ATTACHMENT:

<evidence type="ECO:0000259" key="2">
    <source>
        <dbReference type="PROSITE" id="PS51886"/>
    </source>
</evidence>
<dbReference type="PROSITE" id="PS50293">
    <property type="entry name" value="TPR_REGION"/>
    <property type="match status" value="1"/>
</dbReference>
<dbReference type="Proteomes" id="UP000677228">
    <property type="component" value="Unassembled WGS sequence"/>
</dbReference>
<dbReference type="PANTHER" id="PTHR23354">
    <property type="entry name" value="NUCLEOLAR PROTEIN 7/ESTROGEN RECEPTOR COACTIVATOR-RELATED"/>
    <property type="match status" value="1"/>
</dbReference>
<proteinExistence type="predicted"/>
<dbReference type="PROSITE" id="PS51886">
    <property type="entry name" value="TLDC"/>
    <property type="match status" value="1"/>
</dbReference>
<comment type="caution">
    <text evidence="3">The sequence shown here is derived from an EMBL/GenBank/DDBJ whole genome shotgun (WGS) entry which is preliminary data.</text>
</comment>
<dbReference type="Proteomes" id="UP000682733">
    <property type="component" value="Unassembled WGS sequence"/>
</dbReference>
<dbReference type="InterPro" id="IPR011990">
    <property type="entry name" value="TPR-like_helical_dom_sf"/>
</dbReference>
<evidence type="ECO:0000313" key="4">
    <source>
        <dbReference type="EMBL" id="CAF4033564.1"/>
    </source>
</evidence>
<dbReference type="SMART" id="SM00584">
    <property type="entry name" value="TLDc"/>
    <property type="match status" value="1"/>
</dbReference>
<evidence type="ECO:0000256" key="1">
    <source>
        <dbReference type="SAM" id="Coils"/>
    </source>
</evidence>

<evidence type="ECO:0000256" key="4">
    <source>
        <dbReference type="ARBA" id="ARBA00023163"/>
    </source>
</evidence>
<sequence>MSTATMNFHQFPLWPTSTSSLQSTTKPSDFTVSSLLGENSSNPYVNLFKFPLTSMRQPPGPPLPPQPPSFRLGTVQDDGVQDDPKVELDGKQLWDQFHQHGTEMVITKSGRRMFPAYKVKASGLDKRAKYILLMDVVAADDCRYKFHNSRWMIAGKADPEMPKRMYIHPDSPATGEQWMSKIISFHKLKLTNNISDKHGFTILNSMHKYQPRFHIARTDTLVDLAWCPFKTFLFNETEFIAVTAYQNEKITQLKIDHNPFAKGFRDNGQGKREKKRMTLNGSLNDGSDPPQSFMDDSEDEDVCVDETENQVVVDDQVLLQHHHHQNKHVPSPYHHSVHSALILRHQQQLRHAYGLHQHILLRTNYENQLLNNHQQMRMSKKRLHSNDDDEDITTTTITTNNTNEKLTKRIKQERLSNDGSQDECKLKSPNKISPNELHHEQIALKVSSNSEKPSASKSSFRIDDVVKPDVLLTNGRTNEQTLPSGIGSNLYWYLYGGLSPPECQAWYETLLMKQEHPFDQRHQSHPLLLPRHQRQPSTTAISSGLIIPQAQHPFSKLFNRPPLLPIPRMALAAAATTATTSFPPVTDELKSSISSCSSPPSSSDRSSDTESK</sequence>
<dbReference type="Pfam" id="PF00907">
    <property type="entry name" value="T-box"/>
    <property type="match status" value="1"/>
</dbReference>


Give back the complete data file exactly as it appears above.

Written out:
<evidence type="ECO:0000259" key="2">
    <source>
        <dbReference type="PROSITE" id="PS51886"/>
    </source>
</evidence>
<dbReference type="PROSITE" id="PS50293">
    <property type="entry name" value="TPR_REGION"/>
    <property type="match status" value="1"/>
</dbReference>
<dbReference type="Proteomes" id="UP000677228">
    <property type="component" value="Unassembled WGS sequence"/>
</dbReference>
<dbReference type="PANTHER" id="PTHR23354">
    <property type="entry name" value="NUCLEOLAR PROTEIN 7/ESTROGEN RECEPTOR COACTIVATOR-RELATED"/>
    <property type="match status" value="1"/>
</dbReference>
<proteinExistence type="predicted"/>
<dbReference type="PROSITE" id="PS51886">
    <property type="entry name" value="TLDC"/>
    <property type="match status" value="1"/>
</dbReference>
<comment type="caution">
    <text evidence="3">The sequence shown here is derived from an EMBL/GenBank/DDBJ whole genome shotgun (WGS) entry which is preliminary data.</text>
</comment>
<dbReference type="Proteomes" id="UP000682733">
    <property type="component" value="Unassembled WGS sequence"/>
</dbReference>
<dbReference type="InterPro" id="IPR011990">
    <property type="entry name" value="TPR-like_helical_dom_sf"/>
</dbReference>
<evidence type="ECO:0000313" key="4">
    <source>
        <dbReference type="EMBL" id="CAF4033564.1"/>
    </source>
</evidence>
<dbReference type="SMART" id="SM00584">
    <property type="entry name" value="TLDc"/>
    <property type="match status" value="1"/>
</dbReference>
<evidence type="ECO:0000256" key="1">
    <source>
        <dbReference type="SAM" id="Coils"/>
    </source>
</evidence>

<evidence type="ECO:0000256" key="4">
    <source>
        <dbReference type="ARBA" id="ARBA00023163"/>
    </source>
</evidence>
<sequence>MSTATMNFHQFPLWPTSTSSLQSTTKPSDFTVSSLLGENSSNPYVNLFKFPLTSMRQPPGPPLPPQPPSFRLGTVQDDGVQDDPKVELDGKQLWDQFHQHGTEMVITKSGRRMFPAYKVKASGLDKRAKYILLMDVVAADDCRYKFHNSRWMIAGKADPEMPKRMYIHPDSPATGEQWMSKIISFHKLKLTNNISDKHGFTILNSMHKYQPRFHIARTDTLVDLAWCPFKTFLFNETEFIAVTAYQNEKITQLKIDHNPFAKGFRDNGQGKREKKRMTLNGSLNDGSDPPQSFMDDSEDEDVCVDETENQVVVDDQVLLQHHHHQNKHVPSPYHHSVHSALILRHQQQLRHAYGLHQHILLRTNYENQLLNNHQQMRMSKKRLHSNDDDEDITTTTITTNNTNEKLTKRIKQERLSNDGSQDECKLKSPNKISPNELHHEQIALKVSSNSEKPSASKSSFRIDDVVKPDVLLTNGRTNEQTLPSGIGSNLYWYLYGGLSPPECQAWYETLLMKQEHPFDQRHQSHPLLLPRHQRQPSTTAISSGLIIPQAQHPFSKLFNRPPLLPIPRMALAAAATTATTSFPPVTDELKSSISSCSSPPSSSDRSSDTESK</sequence>
<dbReference type="Pfam" id="PF00907">
    <property type="entry name" value="T-box"/>
    <property type="match status" value="1"/>
</dbReference>